Pawing Around: Growing PawPaws in Wisconsin


“Can paw paw trees survive in Wisconsin?  Tell me all that you can.  We are thinking about getting one for our yard.

Thanks,

Tomas”

____________________________________________________________________

Hi Tomas,

Thank you for the email regarding Pawpaws.  Before I go any further, I don’t
want to give you false hope.  The possibility of growing a pawpaw in
Wisconsin isn’t great.  Pawpaws are zoned 5-9 and only southeastern Wisconsin
falls into the beginnings of that range.  The main concern with growing them
is that the plant cannot survive exposure to temperatures below -25°F —
even with the northern cultivars.

In terms of other information…

This perennial tree or shrub grows from 9 to 15 feet tall in northern
regions and up to 35 feet in southern regions.. The drooping, pear-shaped
leaves are alternate, from 10 to 30 cm long, with smooth margins and pointed
tips. The leaves are coated with fine whitish hairs on the upper surface
with rusty-colored hairs on the under-side. Leaves are aromatic, with a
smell reminiscent of bell pepper. Inconspicuous but interesting flowers (4
to 5cm in diameter) with 3 sepals, are green upon opening and turn to dark
purple or maroon in color. From 1 to 4 flowers grow in the leaf axils before
leafing, usually in April or May. The six velvety petals (2cm-2.5cm long)
are stiff and curl slightly backwards. Yellowish green to brown,
cylindrical, mango-shaped fruits are 7-16 cm long and grow solitarily or 2
to 4 together. The large fruits (5 to 16 ounces) ripen between August and
October. Fruits have a thin skin, which contain a yellow custard-like pulp
that is said to taste like papaya. Some varieties contain a whitish-green
pulp that is less flavorful. Fruits contain several flat 2cm long seeds. The
deciduous leaves turn bright yellow before dropping in the fall.

Pawpaw grows over much of Eastern North America from Ontario and Michigan
south to Florida and Texas.  Adapted Pawpaws grow in humid climates and are
more frost tolerant. They grow in the shade in open woods usually in wet,
fertile bottomlands, but can grow in upland areas on rich soils. Pawpaws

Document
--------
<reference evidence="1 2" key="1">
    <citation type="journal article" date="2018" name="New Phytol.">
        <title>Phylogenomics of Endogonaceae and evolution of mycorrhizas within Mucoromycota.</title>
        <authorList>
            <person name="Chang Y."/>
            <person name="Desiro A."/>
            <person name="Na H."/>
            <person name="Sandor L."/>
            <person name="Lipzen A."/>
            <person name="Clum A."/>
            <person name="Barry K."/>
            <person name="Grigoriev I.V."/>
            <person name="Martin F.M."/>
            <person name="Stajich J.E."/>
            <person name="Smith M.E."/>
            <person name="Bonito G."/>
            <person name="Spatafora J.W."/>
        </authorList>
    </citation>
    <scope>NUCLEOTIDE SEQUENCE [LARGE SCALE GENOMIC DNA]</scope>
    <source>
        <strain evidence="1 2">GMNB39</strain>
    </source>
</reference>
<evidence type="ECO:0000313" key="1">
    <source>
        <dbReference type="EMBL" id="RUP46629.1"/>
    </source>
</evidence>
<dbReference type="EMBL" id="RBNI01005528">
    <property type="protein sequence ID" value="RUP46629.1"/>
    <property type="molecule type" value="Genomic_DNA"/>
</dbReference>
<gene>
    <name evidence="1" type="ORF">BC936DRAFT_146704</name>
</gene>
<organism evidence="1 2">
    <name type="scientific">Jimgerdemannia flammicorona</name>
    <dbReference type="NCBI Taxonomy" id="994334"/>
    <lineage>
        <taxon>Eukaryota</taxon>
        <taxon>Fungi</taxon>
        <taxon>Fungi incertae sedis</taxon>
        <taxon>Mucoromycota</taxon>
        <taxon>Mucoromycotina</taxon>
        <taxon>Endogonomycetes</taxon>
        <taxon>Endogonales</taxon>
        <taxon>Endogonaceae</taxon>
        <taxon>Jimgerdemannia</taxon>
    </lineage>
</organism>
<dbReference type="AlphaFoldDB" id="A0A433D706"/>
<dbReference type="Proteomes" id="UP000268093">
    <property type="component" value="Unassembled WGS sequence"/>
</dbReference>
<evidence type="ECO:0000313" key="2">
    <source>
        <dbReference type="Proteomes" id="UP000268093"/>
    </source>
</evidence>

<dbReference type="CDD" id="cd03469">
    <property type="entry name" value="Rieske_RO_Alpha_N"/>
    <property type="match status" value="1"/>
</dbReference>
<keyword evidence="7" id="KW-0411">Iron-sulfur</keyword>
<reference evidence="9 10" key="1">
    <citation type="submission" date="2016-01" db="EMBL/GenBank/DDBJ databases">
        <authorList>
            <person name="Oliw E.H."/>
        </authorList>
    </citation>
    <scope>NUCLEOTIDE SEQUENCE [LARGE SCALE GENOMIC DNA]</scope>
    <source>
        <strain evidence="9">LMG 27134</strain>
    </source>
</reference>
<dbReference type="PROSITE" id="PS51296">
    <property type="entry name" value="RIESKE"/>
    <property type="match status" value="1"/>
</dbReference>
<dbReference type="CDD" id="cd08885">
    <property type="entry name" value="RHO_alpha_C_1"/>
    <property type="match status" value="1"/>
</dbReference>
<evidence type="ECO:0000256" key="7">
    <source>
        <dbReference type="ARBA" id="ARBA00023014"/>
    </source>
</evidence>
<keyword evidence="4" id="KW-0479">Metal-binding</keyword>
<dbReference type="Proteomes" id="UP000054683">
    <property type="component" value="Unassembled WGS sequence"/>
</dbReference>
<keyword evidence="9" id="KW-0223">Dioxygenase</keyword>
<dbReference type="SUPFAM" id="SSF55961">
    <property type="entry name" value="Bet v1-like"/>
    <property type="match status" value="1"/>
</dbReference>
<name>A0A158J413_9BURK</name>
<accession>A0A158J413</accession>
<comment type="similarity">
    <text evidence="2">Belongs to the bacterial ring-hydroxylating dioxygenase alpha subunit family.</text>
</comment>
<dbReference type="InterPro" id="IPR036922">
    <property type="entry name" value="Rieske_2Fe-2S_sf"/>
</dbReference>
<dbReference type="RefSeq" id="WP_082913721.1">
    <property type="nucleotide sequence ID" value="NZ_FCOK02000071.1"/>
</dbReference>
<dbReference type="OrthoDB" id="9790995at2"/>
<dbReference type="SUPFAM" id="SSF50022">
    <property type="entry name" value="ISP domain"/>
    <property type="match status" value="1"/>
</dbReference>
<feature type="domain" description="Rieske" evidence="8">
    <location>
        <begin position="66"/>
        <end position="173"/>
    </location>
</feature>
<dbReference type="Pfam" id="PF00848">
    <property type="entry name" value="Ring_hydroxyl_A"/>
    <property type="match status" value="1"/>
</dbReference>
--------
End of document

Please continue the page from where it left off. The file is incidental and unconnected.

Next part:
occur as understory trees in oak-hickory forest in the mid-south where they
are found in clusters or thickets.

The appearance of this tree gives a tropical flavor to temperate gardens and
provides edible landscaping. Pawpaws can serve as a screen or can be grown
in a container as a specimen tree. Both trees and shrubs have a conical
pyramid-like shape when grown in sun, and a more open structure if grown in
shade. They can be planted in the shade of tall, open trees or in partial
shade, although they fruit best in sun. If planting in open sun, provide a
shading structure to allow filtered sun for the first few years. The plants
prefer moist, slightly acidic soils and require regular watering, but are
adaptable to many conditions. They do not perform well in poorly drained
soils and need protection from the wind. At least two plants are needed for
cross-pollination.

Grafted trees use a basic pawpaw rootstock with the desired cultivar shoot.
If you decide to go with seedlings instead, they need to be transplanted in
the spring. Larger plants do not transplant well. The roots are widely
spreading and brittle, so use care when transferring from containers. Water
the transplants frequently during the growing season.

Both grafted plants and seedling plants spread quickly by suckers to form a
“pawpaw patch.” Remove suckers as they form if a tree form is desired.
Sucker formation slows as the tree develops. Other than control of suckers
the plants do not require pruning. The plants are disease and pest resistant
and they are not browsed by deer.

I hope this information helps you out.  If you have any other questions,
please feel free to ask.

*************************************************************************

© Mertie Mae Botanics LLC and Horticulture Talk!, 2012. Unauthorized use and/or duplication of this material without express and written permission from this blog’s author and/or owner is strictly prohibited. Excerpts and links may be used, provided that full and clear credit is given to Mertie Mae Botanics LLC and Horticulture Talk! with appropriate and specific direction to the original content.

Advertisements

Leave a Reply

Fill in your details below or click an icon to log in:

WordPress.com Logo

You are commenting using your WordPress.com account. Log Out / Change )

Twitter picture

You are commenting using your Twitter account. Log Out / Change )

Facebook photo

You are commenting using your Facebook account. Log Out / Change )

Google+ photo

You are commenting using your Google+ account. Log Out / Change )

Connecting to %s